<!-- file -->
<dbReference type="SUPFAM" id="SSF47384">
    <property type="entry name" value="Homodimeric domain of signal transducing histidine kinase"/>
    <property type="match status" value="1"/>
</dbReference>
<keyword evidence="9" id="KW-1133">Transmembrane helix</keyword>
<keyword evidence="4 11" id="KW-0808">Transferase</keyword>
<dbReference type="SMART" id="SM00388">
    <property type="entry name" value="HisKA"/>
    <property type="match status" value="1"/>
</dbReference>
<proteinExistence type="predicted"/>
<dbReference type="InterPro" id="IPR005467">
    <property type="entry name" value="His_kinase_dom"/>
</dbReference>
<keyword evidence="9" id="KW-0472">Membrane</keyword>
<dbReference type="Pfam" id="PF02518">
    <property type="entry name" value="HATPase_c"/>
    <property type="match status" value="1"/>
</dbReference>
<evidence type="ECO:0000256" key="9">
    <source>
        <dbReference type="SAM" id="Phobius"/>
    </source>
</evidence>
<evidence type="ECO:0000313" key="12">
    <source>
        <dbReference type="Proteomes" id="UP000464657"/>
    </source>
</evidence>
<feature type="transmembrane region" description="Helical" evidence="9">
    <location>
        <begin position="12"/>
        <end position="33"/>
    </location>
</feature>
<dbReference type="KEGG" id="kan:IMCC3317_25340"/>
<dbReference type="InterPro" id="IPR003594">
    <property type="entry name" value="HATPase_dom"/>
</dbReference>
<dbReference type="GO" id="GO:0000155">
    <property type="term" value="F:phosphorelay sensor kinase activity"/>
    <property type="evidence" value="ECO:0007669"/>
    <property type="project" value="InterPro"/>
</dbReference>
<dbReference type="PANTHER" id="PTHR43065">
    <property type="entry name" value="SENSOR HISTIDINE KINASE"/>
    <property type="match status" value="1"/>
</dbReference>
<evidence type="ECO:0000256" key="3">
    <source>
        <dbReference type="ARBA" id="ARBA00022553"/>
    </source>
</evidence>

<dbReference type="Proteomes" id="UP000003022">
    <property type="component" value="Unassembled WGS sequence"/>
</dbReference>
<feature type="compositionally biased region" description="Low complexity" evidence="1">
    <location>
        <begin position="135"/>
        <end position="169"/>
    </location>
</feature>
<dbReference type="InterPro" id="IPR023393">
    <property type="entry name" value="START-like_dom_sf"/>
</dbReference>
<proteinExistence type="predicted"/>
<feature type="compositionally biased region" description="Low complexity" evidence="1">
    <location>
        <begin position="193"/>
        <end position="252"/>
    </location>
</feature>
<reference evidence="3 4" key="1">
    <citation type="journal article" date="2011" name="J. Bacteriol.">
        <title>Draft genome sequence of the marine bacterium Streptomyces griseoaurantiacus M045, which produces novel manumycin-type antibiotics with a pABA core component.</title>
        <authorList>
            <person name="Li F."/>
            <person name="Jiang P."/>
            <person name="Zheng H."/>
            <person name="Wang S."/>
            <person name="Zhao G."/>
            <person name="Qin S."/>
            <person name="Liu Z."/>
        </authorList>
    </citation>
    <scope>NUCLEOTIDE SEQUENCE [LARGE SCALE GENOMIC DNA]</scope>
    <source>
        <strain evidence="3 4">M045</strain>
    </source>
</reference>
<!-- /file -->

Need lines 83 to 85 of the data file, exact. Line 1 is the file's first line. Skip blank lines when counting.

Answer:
            <person name="Liu Z."/>
        </authorList>
    </citation>